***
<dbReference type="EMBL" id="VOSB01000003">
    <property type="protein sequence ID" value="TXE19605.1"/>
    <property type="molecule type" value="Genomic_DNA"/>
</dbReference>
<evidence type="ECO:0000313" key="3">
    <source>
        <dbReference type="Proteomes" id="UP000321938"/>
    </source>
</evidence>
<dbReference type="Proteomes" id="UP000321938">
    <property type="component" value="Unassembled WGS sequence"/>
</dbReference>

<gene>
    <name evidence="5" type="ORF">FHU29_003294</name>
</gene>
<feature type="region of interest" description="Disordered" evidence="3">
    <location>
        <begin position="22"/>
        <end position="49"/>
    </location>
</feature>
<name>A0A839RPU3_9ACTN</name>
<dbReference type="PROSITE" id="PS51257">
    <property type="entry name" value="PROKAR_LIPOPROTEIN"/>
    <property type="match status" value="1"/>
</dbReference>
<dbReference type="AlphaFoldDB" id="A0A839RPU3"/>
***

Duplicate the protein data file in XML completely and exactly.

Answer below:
<dbReference type="EMBL" id="VOSB01000003">
    <property type="protein sequence ID" value="TXE19605.1"/>
    <property type="molecule type" value="Genomic_DNA"/>
</dbReference>
<evidence type="ECO:0000313" key="3">
    <source>
        <dbReference type="Proteomes" id="UP000321938"/>
    </source>
</evidence>
<dbReference type="Proteomes" id="UP000321938">
    <property type="component" value="Unassembled WGS sequence"/>
</dbReference>

<gene>
    <name evidence="5" type="ORF">FHU29_003294</name>
</gene>
<feature type="region of interest" description="Disordered" evidence="3">
    <location>
        <begin position="22"/>
        <end position="49"/>
    </location>
</feature>
<name>A0A839RPU3_9ACTN</name>
<dbReference type="PROSITE" id="PS51257">
    <property type="entry name" value="PROKAR_LIPOPROTEIN"/>
    <property type="match status" value="1"/>
</dbReference>
<dbReference type="AlphaFoldDB" id="A0A839RPU3"/>